# Default student_t priors in brms

Hello @paul.buerkner, I encounter this prior problem and here are my questions:

• How is \sigma scale calculated in t-distribution in brms? In the paper, you said the degrees of freedom \nu is 3 by default, and the second argument, presumably, is the median of the data. But I didn’t find an explanation on how the \sigma is calculated.
• What default priors do population-level effects b use in brms? If I use get_prior, the prior of b is empty, and I didn’t find the prior information by using make_stancode either.

Thank you in advance for your time and help.

sigma is connected to the SD via SD = nu / (nu - 2) sigma, so it is almost the SD for large nu.

an empty prior means improper flat prior in stan and hence in brms as well.

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Hi Paul, thank you for your reply.
I still have a problem. I checked my data and the prior, the formula doesn’t seem correct. It is a simple linear model y\sim N(1+x,\tau^2). The prior for the intercept that I got from brms is student_t(3, 84.7, 31.3), where \nu=3, \mu=84.7, and the scale \sigma=31.3. However, the sd of y is 25.6, hence \sigma should be 8.54 according to sd=\frac{\nu}{\nu-2}\sigma.
Did I misunderstand the formula? and may I know why did you choose this formula to calculate \sigma? Thank you so much for your time.

Hi Paul, I still couldn’t get the formula run correctly.

set.seed(123)
x <- rnorm(100)
y <- 1+x
dat <- data.frame(x=x,y=y)
fm <- brmsformula(y~1+x)
get_prior(fm,data=dat)

Then I have the following priros:

    prior                class coef group resp dpar nlpar bound
b
b    x
student_t(3, 1.1, 2.5)   Intercept
student_t(3, 0, 2.5)     sigma


sd(y)= 0.91 and median(y)=1.06. Then the scale should be less than sd.
I couldn’t figure it out. Thank you for your help.

While I think it is worthwhile to be clear on how brms computes it’s default prior, I am not sure it is worthwhile to spend too much time with them - unless automatic prior choice is your area of reasearch. brms just does some guesses to mildly regularize the posterior while making it unlikely the prior biases the inferences. It is always better to provide your own priors motivated by domain knowledge and/or prior predictive checks, so if you have the slightest doubts about default priors, you should probably override them.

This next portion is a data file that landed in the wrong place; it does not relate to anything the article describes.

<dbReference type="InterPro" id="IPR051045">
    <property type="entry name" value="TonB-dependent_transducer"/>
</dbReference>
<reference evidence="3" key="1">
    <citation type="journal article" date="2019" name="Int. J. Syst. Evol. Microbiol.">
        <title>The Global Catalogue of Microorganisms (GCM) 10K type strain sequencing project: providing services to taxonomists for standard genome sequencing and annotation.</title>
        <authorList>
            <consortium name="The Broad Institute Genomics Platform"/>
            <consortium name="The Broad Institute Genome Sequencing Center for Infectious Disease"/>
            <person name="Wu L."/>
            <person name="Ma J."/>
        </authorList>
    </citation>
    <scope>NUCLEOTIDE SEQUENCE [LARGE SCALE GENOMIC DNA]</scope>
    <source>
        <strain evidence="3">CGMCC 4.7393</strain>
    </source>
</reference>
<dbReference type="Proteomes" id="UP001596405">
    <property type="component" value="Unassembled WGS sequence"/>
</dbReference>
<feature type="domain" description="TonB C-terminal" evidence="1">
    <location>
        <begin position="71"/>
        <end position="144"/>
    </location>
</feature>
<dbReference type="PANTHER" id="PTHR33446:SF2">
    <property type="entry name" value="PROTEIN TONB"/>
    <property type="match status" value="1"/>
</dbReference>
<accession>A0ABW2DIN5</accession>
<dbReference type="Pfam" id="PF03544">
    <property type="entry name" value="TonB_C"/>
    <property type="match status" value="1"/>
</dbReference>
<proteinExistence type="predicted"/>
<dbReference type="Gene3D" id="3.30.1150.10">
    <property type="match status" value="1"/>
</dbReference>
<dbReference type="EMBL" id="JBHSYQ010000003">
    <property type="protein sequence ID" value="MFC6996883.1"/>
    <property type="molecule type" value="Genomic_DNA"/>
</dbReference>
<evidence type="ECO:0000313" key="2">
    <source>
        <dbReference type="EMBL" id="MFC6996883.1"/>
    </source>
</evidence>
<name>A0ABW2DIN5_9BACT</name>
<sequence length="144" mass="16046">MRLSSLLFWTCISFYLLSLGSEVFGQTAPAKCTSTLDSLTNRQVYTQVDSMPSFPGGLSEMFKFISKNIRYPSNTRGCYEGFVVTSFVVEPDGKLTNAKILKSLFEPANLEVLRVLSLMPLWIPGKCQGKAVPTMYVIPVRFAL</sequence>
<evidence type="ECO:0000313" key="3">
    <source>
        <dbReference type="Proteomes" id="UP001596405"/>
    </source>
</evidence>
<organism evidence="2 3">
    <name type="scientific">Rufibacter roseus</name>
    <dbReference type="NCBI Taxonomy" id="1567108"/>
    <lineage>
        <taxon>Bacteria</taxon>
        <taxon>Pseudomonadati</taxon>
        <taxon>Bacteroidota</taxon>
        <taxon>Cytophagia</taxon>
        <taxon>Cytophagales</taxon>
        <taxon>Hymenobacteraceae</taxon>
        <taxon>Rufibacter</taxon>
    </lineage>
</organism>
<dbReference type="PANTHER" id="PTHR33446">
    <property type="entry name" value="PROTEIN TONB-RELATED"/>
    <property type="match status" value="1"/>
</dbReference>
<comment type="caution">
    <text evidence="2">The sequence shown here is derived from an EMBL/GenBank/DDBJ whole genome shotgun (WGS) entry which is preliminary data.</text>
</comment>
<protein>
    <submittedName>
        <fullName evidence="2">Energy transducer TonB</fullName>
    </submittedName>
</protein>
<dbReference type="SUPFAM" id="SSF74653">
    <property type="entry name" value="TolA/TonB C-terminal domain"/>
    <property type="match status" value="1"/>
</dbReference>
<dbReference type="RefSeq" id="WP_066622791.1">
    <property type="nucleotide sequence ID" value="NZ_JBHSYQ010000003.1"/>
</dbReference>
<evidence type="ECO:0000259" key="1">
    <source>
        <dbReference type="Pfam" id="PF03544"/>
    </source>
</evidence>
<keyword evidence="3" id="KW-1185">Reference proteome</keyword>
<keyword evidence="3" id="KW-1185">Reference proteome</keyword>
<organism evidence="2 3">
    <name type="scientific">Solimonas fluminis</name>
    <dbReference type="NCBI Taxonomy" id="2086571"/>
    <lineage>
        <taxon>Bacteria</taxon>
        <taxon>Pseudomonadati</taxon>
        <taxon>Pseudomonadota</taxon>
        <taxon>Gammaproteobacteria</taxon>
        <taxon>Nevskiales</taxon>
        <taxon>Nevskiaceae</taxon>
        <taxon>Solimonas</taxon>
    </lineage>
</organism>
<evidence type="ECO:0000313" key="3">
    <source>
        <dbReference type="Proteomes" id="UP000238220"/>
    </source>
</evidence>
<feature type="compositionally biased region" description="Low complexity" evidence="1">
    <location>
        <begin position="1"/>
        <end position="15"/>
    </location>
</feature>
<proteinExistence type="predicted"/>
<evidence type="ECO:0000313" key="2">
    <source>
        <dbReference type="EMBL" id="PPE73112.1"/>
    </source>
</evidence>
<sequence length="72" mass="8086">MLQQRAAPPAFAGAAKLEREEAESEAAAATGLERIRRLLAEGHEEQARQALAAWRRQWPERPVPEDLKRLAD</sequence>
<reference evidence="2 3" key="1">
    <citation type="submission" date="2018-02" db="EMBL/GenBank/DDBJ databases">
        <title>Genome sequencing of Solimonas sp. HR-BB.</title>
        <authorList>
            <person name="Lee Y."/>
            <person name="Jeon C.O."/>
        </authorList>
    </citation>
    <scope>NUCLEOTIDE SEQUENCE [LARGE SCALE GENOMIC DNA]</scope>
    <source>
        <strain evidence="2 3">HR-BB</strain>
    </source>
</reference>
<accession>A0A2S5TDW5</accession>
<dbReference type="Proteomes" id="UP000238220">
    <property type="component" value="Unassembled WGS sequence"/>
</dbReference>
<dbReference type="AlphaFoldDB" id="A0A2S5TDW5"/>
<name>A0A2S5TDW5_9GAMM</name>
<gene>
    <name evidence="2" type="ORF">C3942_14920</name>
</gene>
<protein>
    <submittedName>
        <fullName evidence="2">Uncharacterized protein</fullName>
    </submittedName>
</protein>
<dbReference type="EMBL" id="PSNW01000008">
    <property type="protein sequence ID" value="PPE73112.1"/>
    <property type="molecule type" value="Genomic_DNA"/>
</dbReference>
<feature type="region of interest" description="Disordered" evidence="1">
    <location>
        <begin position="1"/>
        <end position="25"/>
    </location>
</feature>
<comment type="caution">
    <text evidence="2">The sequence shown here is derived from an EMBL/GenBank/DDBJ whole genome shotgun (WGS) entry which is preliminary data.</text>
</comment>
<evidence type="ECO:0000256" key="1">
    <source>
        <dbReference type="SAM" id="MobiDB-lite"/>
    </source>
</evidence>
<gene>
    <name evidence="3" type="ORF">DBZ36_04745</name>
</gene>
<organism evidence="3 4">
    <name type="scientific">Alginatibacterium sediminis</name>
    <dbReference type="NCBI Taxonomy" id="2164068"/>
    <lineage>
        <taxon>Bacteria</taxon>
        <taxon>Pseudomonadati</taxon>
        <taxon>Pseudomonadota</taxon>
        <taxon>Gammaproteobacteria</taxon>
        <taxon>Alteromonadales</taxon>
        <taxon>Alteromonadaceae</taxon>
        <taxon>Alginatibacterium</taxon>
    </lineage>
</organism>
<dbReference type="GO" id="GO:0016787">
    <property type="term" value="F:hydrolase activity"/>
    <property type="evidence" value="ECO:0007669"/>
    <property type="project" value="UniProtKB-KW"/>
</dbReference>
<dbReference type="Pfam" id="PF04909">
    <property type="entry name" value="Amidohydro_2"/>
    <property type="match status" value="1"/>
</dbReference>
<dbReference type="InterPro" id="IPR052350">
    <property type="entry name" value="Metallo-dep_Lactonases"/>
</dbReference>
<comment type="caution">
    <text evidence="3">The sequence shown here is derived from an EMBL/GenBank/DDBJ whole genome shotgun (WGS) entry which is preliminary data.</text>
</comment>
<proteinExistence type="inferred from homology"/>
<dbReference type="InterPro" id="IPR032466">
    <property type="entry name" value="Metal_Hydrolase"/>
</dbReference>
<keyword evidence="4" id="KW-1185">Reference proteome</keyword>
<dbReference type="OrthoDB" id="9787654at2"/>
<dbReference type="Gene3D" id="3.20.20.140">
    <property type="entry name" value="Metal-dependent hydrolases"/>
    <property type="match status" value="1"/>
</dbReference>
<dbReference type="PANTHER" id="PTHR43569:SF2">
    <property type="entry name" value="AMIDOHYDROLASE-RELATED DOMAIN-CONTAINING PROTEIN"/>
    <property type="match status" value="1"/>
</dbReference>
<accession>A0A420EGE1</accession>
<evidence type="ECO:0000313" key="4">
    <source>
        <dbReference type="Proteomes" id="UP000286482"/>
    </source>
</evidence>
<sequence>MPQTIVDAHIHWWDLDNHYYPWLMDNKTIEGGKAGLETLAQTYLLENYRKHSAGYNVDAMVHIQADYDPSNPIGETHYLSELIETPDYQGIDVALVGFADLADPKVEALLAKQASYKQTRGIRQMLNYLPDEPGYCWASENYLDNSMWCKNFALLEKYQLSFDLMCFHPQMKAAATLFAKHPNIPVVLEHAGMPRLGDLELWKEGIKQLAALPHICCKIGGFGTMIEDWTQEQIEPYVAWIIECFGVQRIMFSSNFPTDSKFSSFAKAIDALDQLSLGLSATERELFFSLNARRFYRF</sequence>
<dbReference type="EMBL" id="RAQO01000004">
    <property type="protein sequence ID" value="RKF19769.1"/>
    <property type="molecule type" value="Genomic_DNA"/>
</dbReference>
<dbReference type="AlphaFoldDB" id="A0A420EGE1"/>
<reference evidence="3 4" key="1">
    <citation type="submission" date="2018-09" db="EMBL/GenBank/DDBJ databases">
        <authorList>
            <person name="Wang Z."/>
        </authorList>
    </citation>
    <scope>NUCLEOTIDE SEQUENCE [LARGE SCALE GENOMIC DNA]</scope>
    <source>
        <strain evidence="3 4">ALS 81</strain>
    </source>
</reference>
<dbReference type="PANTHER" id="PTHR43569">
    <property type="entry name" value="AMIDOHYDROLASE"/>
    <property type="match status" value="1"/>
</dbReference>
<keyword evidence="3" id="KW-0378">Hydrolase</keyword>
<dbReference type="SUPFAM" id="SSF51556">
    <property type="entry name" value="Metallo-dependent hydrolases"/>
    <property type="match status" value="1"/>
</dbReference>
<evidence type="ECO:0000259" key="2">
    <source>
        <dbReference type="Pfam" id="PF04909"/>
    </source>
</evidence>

Does that make sense? Or is your inquiry primarily investigation of those “guessed” priors themselves?

Also, I moved the discussion to a new topic as it is really separate from the original question.

Hello @martinmodrak, thanks for moving my question to a separate thread. I encountered this problem and was wondering how the default prior was chosen by brms. I agree with you that it is always a good choice for users to select their own priors and run a prior predictive check. However, the mechanism behind brms on how the scaled parameter \sigma was chosen is still unclear. Thank you.

The prior is computed in:

(for intercept this is called with center = FALSE, and the most relevant part is location_y <- round(median(y_link), 1) )

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Thank you, @martinmodrak. I found the solution from the link you provided.

scale <- max(scale, scale_y)

The default scale parameter \sigma that brms uses is 2.5, and uses mad(y), which is the Median Absolute Deviation of y, if it is greater than 2.5. Otherwise, it stays with the default.

The mad is calculated from R with the default parameter constant = 1.4826.

Here are two examples:

set.seed(123)
x <- 1:100
y <- rnorm(100,sd=1)
dat <- data.frame(x=x,y=y)
fm <- brmsformula(y~1+x)
get_prior(fm,data=dat)

The prior is student_t(3, 0.1, 2.5)  where \sigma=2.5 because  mad(y) is 0.8897214<2.5.

set.seed(123)
x <- 1:100
y <- x+ rnorm(100,sd=1)
dat <- data.frame(x=x,y=y)
fm <- brmsformula(y~1+x)
get_prior(fm,data=dat)

The prior is student_t(3, 50.6, 38.8) and \sigma=38.8 because mad(y) is 38.7882>2.5.

Thank you so much! It is clear to me now.

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